Willamette Valley Pesticide Risk: an Alternative Futures Approach to Integrated Pest ManagementEPA Grant Number: R834895
Title: Willamette Valley Pesticide Risk: an Alternative Futures Approach to Integrated Pest Management
Investigators: Vache, K.
Institution: Oregon State University
EPA Project Officer: Pongsiri, Montira J.
Project Period: February 23, 2011 through February 22, 2013
Project Amount: $97,065
RFA: Pesticide Registration Improvement Renewal Act (PRIA 2) Partnership Grants (2010) RFA Text | Recipients Lists
Research Category: Biodiversity
This study focuses on providing nonfederal decision-makers and community stakeholders with additional capacity to evaluate agricultural pesticide risk under uncertain future conditions. The goal of the project is to develop a model-based tool designed to facilitate assessments of IPM strategies under variable future conditions. Our primary question is: How will the broad adoption of IPM strategies influence off target pesticide concentrations and ecological risk? Sub-questions addressed include 1. Does the arrangement of IPM options across watersheds influence off-target movement and risk? 2. What are the potential implications of a changing climate on the relationship between pest management, ecological risk, and ecosystem services? 3. Can an alternative futures approach to IPM contribute to dissemination of the potential benefits to stakeholders?
The approach we employ is based on the development and exploration of alternative future scenarios that capture these linkage between hydrology, management, climate and risk, and allow characterization and extrapolation of spatial and temporal patterns of landscape change. We use a robust alternative futures analysis tool, Envision, to project future change in ways that are spatially and temporally explicit, that integrate multiple models and representations of important landscape processes, and that explicitly represent human decision-making through the use of policy constructs representing choice alternative for landscape management.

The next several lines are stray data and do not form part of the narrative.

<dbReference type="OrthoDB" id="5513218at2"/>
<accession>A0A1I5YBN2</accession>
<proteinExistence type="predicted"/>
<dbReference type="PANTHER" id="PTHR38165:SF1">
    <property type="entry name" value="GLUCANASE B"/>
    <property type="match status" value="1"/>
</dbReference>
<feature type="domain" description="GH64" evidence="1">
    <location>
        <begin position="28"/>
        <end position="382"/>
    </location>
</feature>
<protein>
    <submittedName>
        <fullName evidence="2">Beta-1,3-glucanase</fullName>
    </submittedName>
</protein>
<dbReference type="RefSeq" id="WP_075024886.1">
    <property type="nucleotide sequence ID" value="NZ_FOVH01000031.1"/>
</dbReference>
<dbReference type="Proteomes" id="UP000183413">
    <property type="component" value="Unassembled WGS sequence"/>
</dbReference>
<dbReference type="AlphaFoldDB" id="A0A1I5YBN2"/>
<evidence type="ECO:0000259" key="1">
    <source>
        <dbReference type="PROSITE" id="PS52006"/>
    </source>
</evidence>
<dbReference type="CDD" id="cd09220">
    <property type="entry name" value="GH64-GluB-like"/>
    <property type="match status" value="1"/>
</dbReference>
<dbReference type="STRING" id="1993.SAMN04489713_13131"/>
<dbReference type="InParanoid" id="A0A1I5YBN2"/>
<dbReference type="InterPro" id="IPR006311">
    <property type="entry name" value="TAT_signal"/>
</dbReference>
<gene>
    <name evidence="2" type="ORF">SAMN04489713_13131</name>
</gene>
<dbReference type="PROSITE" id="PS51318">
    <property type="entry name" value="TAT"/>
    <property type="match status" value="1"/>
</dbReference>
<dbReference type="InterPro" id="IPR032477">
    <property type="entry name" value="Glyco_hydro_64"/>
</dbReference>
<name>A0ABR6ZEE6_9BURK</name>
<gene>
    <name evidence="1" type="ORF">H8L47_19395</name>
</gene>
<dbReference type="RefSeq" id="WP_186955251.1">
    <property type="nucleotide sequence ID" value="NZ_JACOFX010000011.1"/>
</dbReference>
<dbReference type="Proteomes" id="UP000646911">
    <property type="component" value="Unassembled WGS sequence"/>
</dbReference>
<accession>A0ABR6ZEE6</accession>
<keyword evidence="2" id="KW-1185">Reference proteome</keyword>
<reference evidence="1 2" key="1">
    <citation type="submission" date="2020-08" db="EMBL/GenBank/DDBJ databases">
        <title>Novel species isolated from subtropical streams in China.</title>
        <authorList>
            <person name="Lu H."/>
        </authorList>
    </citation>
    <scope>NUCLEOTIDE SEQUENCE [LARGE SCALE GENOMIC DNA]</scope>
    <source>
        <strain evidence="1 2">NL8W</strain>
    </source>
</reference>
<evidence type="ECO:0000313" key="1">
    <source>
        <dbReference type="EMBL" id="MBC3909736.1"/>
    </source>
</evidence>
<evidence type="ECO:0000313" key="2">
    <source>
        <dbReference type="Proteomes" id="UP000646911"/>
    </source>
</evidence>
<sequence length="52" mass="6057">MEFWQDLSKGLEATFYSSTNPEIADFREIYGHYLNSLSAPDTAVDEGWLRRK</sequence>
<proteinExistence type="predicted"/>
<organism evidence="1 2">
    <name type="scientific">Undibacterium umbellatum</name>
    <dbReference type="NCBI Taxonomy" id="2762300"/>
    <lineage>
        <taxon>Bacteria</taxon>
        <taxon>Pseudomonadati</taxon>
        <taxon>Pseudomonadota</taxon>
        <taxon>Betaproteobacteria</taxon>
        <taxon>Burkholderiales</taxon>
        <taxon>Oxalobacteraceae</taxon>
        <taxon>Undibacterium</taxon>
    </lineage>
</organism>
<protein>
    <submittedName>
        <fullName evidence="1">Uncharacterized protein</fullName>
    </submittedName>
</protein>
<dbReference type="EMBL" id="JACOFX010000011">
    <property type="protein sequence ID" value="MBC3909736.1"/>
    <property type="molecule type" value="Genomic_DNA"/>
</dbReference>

The pesticide fate and transport model will be based upon previous watershed-scale pesticide fate and transport modeling (Jenkins et al., 2004), which will be significantly extended during the bulk of the proposed work. The primary extension of the existing model will be to recapture it as a plug-in for an existing multi-agent based alternative futures analysis tool, Envision (Bolte et al., 2007). The combination of a physically-based pesticide fate and transport model along with the agent-based decision algorithms in Envision includes a number of potential benefits. One of the most compelling of these is that model agents (from Envision) can be designed to make pesticide use decisions based upon temporally evolving and spatially distributed climatic information, weighing potential benefits against water quality and non-target risk. Given this functionality, the model may be used to evaluate how decision-making may evolve under changing conditions, and perhaps most importantly, how these spatially and temporally distributed decisions may interact to influence future risk. This type of spatially-distributed modeling paradigm provides a means to compare effects of single crop management against IPM-based systems of production.
We will focus on connecting the research results with IPM users. To this end, we will coordinate this modeling work with a USDA NIFA-funded E-IPM program running from 2010-2013 to quickly develop a mechanism to present results to a group of interested growers and other stakeholders. These presentations will be developed as part of already planned stakeholder meetings focused on IPM strategies.